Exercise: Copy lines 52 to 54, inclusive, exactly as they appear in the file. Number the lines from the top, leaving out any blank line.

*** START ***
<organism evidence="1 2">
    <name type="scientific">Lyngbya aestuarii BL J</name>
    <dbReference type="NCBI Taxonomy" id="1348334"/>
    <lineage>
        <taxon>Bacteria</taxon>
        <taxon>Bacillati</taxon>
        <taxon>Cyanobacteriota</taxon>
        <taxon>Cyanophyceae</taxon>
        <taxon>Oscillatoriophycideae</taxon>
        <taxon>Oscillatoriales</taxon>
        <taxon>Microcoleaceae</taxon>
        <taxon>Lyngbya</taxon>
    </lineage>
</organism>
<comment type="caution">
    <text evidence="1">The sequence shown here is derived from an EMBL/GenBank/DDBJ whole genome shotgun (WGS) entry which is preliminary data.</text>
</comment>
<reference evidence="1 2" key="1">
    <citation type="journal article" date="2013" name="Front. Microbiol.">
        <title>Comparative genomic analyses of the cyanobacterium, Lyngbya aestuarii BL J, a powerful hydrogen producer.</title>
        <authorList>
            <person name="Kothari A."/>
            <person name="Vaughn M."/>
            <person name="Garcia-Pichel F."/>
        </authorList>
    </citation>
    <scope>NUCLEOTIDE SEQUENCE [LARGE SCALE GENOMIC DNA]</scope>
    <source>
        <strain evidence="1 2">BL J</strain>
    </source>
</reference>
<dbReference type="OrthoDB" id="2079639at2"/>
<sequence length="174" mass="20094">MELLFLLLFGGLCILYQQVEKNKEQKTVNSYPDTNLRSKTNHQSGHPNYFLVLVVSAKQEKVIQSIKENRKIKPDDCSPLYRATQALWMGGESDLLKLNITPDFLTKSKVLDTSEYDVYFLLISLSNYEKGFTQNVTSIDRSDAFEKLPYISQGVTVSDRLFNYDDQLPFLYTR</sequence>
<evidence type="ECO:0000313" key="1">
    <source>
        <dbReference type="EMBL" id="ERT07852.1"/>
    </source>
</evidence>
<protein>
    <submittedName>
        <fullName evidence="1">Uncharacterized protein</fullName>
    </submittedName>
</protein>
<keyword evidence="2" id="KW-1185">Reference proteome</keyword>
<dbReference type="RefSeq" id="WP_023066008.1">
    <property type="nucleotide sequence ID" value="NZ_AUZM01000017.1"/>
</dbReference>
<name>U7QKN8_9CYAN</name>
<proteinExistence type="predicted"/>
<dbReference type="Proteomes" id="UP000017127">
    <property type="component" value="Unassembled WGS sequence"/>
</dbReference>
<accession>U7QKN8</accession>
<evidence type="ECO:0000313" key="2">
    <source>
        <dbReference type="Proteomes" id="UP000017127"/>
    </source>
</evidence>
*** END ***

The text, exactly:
</dbReference>
<accession>U7QKN8</accession>
<evidence type="ECO:0000313" key="2">